Eva Pell to Step Down As Smithsonian’s Under Secretary for Science

January 8, 2014
News Release

Eva Pell, Under Secretary for Science at the Smithsonian Institution, announced that she will retire from the position in March. Pell joined the Smithsonian in January 2010.

As Under Secretary for Science, Pell oversees the operations of the Smithsonian’s science museums, research centers and the National Zoo. In her efforts to foster and increase scientific research at the Smithsonian, Pell led the creation of the four “Grand Challenges Consortia” that develop interdisciplinary collaborations across the Smithsonian. She was also key in creating the Smithsonian’s Tennenbaum Marine Observatories Network―the first worldwide network of coastal field sites to standardize measurements of biological change.

“It was my good fortune to hire Eva as Under Secretary for Science,” said Smithsonian Secretary Wayne Clough. “She brought world-class credentials as a scientist and extensive experience in administering a major research program at Penn State. Importantly for me and our strategic plan, she was already a national leader in building cross-disciplinary research programs and became the driving force for us in our new efforts in our science consortia initiatives, a number of which are already thriving and creating a new intellectual vibrancy for the Smithsonian. We are in her debt and will miss her for her talent, humor and integrity.”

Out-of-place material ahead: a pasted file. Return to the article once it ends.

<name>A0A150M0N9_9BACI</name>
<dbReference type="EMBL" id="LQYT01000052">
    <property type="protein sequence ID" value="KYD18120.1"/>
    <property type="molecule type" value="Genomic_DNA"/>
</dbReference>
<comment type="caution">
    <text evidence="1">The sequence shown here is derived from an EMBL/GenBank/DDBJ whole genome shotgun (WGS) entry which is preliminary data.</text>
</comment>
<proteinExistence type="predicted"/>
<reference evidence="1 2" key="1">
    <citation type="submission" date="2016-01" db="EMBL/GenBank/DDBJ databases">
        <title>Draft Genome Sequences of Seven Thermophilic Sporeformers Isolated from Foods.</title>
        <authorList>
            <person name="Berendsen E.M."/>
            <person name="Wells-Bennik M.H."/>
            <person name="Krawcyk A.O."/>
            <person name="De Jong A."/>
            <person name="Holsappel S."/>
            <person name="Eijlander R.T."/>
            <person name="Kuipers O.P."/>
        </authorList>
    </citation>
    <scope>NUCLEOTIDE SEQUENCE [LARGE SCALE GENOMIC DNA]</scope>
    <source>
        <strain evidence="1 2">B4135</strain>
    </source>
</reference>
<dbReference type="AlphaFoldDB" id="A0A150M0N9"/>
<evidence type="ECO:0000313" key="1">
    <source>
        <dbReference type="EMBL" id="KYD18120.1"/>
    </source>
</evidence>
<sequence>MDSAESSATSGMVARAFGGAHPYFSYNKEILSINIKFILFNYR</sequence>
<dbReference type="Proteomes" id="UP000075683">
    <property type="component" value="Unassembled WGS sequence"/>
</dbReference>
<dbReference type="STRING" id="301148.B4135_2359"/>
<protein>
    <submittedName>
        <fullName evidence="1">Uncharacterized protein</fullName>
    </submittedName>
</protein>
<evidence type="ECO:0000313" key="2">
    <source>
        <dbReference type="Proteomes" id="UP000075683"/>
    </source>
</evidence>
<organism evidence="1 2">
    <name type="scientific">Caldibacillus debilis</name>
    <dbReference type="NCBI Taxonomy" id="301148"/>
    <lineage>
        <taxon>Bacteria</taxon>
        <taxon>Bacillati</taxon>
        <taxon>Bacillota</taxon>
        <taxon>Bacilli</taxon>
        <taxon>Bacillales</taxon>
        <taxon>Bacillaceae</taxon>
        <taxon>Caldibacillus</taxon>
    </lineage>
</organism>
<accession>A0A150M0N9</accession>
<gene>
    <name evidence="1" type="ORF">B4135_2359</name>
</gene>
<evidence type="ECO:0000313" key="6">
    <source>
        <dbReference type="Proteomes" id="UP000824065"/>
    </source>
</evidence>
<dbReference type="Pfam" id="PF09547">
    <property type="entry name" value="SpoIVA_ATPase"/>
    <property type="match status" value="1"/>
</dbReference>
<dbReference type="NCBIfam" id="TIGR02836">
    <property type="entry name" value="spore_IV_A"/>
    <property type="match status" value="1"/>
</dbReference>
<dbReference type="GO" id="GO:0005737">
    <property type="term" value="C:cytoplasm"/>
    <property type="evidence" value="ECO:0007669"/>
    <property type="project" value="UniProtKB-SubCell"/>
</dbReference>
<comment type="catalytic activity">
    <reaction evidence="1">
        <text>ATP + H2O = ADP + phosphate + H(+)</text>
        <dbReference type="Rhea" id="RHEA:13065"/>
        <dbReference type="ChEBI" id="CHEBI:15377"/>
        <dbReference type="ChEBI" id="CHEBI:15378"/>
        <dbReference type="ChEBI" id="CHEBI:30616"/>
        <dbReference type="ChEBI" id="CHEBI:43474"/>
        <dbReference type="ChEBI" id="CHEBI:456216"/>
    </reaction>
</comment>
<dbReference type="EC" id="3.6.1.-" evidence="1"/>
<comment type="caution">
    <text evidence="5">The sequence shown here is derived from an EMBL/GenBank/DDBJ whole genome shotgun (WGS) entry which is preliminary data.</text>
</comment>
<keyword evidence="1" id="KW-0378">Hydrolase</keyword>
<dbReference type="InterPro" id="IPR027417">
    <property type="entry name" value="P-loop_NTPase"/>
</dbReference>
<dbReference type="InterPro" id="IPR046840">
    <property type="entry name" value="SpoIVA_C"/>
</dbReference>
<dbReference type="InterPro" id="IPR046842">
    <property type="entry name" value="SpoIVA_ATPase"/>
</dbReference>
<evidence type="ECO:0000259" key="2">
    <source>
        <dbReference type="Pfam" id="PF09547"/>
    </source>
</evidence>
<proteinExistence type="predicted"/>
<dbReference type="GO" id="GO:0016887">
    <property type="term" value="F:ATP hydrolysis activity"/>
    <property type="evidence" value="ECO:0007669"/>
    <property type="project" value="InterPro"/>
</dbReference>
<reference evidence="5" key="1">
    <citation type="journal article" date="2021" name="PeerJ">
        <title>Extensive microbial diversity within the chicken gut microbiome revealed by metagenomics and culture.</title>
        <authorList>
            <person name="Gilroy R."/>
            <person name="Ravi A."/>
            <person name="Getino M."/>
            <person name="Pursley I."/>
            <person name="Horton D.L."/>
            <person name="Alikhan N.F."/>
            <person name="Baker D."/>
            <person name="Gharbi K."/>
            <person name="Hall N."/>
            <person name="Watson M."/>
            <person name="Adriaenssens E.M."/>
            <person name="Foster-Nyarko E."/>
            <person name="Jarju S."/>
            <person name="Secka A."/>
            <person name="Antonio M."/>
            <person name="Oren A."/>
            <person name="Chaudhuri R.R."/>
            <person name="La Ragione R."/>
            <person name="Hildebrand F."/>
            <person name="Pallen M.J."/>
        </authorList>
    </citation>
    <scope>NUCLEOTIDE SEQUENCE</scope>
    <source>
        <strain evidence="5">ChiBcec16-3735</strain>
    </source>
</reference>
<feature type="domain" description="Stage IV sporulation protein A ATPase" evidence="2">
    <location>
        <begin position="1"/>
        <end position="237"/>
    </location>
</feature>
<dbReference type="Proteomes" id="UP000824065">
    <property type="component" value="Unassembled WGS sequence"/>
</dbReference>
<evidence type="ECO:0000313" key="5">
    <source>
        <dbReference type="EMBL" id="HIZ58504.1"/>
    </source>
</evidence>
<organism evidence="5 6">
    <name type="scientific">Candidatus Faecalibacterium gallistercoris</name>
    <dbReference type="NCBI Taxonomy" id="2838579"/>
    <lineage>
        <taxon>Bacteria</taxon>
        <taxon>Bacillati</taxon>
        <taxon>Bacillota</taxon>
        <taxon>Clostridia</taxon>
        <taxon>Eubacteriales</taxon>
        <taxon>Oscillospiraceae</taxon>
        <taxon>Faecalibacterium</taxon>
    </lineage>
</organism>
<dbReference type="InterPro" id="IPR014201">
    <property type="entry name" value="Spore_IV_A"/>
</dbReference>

Before coming to the Smithsonian, Pell worked for more than 35 years at Pennsylvania State University―first as a professor in the department of plant pathology, and later as senior vice president for research and dean of the university’s graduate school.

Clough has named John Kress as interim Under Secretary for Science. Kress is director of the Smithsonian’s Consortium for Understanding and Sustaining a Biodiverse Planet and the curator of botany at the National Museum of Natural History. He is an expert on tropical biology, with interests in the evolution and ecology of tropical plants and animals.

The Smithsonian will form a committee in the near future to search for a permanent Under Secretary for Science.

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